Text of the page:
In a perfect example of how Donald Trump holds a grudge — sometimes for over a quarter of a century — he yanked back his invitation to the Eagles’ visit to the White House less than 24 hours before their arrival, but the Philadelphia Eagles won the 2018 Super Bowl championship. What happened?
The commander-in-chief made it all about football players kneeling for the national anthem. Players knelt to peacefully and honorably protest police violence in black communities.
When Trump first saw NFL players refusing to stand, he told White House aides it would be a good idea to punish the NFL “as part of a GOP-tax plan.” Trump’s revenge was about more than kneeling.
Still, the Philadelphia franchise had zero players who knelt during the national anthem during their last season. A couple of players did express their feeling about the matter, though. There must have been more to it than kneeling.
Donald Trump bought the New Jersey Generals in 1984, in a rival football league (USFL) to the NFL. The Washington Post reported that he said:
‘I could’ve bought an NFL team if I wanted to. . . . But I’d rather create something from scratch. I feel sorry for the poor guy who is going to buy the Dallas Cowboys. It’s a no-win situation for him, because if he wins, well, so what, they’ve won through the years, and if he loses . . . he’ll be known to the world as a loser.’
Then, Trump used his millions to lure players and coaches away from the NFL. He also launched a hostile takeover attempt to merge the leagues, suing the NFL for alleged antitrust violations. One of the jurors said:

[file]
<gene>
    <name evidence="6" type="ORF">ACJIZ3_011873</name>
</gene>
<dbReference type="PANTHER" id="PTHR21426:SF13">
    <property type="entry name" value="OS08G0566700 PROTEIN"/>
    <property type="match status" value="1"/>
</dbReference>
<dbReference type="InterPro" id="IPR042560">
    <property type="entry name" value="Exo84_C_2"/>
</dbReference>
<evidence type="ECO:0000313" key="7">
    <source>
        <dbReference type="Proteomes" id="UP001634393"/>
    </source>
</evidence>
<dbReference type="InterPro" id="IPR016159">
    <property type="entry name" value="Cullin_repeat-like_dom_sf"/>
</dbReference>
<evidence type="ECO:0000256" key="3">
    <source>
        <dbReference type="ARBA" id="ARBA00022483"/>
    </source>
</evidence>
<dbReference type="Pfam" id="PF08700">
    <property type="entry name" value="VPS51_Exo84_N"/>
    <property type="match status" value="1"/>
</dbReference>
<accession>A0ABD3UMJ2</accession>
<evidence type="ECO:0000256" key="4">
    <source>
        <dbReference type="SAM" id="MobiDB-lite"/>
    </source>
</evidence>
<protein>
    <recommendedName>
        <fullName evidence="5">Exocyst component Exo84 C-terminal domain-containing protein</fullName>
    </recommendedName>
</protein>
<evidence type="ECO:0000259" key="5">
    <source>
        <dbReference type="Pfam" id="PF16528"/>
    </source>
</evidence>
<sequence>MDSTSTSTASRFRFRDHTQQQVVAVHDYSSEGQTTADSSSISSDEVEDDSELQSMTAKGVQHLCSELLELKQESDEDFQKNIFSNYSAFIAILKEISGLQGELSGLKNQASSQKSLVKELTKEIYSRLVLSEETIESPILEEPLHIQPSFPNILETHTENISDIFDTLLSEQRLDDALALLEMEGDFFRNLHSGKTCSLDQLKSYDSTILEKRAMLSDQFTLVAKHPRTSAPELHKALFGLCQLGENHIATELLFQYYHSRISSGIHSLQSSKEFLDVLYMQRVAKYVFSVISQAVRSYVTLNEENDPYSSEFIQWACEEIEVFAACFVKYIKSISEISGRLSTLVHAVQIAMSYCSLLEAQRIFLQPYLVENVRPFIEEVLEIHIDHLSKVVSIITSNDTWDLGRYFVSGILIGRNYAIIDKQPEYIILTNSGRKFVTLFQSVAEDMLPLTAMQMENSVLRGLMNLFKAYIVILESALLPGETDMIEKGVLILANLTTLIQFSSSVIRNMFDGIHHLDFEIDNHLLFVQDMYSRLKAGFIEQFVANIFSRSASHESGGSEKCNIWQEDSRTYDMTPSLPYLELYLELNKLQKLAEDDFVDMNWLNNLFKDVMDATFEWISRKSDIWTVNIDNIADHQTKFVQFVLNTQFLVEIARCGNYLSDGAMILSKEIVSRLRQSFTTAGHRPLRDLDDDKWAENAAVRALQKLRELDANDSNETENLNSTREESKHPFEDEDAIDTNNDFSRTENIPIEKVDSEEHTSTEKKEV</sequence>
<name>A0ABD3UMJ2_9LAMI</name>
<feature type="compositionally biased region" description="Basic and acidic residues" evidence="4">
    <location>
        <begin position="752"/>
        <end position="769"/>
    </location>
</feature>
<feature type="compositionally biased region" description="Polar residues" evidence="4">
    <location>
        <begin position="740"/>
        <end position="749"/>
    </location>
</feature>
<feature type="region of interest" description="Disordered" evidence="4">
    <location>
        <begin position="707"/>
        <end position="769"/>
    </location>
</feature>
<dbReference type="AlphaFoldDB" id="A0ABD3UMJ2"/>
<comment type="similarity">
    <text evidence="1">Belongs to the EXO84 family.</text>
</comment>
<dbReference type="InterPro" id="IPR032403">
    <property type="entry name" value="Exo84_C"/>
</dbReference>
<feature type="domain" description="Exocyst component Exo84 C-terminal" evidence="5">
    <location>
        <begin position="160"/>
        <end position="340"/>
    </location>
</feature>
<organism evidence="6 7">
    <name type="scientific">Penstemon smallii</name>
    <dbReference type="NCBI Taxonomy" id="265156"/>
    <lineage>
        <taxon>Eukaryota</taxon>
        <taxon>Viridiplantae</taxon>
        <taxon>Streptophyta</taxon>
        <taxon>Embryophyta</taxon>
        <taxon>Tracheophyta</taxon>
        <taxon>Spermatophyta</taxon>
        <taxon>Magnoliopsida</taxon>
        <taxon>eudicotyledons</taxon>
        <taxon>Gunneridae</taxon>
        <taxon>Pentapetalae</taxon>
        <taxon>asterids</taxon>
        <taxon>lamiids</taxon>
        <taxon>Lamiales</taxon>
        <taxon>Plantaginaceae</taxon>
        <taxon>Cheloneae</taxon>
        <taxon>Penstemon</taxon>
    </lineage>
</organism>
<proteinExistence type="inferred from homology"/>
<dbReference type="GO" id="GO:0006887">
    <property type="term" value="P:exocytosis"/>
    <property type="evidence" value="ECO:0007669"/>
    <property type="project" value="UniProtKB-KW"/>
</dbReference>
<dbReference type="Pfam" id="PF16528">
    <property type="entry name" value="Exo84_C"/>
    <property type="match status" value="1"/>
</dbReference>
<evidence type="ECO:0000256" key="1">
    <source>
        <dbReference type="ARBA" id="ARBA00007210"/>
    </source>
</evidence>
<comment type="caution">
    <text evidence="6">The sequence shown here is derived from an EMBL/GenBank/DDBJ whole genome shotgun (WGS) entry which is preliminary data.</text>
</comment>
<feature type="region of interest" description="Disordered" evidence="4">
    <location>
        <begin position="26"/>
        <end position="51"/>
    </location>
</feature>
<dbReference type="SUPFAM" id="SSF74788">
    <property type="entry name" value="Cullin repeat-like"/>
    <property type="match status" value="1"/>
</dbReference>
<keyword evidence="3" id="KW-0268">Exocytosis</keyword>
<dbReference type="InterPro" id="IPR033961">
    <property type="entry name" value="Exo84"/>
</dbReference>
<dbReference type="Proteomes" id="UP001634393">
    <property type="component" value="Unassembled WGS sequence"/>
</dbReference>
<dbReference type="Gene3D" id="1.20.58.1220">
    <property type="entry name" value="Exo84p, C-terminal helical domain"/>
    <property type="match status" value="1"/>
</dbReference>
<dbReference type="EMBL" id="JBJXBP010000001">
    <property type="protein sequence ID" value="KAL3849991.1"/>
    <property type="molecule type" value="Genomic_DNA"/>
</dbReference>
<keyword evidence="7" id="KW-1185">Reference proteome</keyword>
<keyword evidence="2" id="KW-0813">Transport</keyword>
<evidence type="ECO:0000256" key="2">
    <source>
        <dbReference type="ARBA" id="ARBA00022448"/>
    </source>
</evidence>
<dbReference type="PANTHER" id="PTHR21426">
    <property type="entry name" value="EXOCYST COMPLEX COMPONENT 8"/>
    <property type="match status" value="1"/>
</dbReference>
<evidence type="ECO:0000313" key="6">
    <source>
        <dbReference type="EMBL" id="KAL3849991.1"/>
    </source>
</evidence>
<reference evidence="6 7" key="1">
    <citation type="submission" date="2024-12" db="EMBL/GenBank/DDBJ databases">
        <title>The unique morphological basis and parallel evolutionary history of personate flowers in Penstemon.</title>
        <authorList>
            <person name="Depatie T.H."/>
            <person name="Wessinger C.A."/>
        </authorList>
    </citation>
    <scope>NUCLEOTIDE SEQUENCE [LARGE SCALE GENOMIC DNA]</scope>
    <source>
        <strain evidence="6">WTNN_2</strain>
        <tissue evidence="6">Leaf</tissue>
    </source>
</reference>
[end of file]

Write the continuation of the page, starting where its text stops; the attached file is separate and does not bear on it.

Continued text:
‘I thought he was extremely arrogant, and I thought that he was obviously trying to play the game. He wanted an NFL franchise. . . . The USFL was a cheap way in.’
Trump won — $3 — and the USFL disappeared into history, along with Trump’s $22 million. In the ESPN documentary, Small Potatoes: Who Killed the USFL?, director Michael Tollin said:
‘Only Donald Trump could somehow turn the behemoth of the NFL into an underdog.’
He tried to buy the New England Patriots in 1988 and offered $1 billion for the Buffalo Bills, but lost. Trump told a reporter in early 2016 that he would not have gone after the U.S. presidency if he had won the Bills.
The Eagles agreed to send 70 people to the White House celebration, but that number soon dropped to fewer than a dozen. A surly Trump said he only wanted the team’s fans, the Army Chorus, and the United States Marine Band in the Rose Garden, playing the anthem “loudly and proudly.”
The president’s racism was responsible for the players’ decision to skip the visit, given his attitude on kneeling, racism, and that he created the birtherism movement. Trump doubted President Barack Obama’s birth certificate and presidency were real.
Executive director of Color of Change, the online civil rights group supporting NFL player protesters, Rashad Robinson told The Washington Post:
‘It shouldn’t be hard to understand why black players might not want to go to the house and shake the hand of or hang out with someone who made excuses for white supremacists in Charlottesville and has attacked their teammates.’
Press Secretary Sarah Huckabee Sanders relayed Trump’s statement:
‘They disagree with their President because he insists that they proudly stand for the National Anthem, hand on heart, in honor of the great men and women of our military and the people of our country.’
The Eagles released a statement via Twitter:
‘It has been incredibly thrilling to celebrate our first Super Bowl Championship. Watching the entire Eagles community come together has been an inspiration. ‘
Former Trump aide Sam Numberg said:
‘He’s 100 percent beaten the NFL into submission. It’s quite a smart move for him because he opens the White House to the fans while making it about the national anthem.’
The NFL enacted a new policy last month requiring its players to stand for the national anthem or remain behind in the locker room until the song was over.
Featured Image via Getty Images/Alex Wong.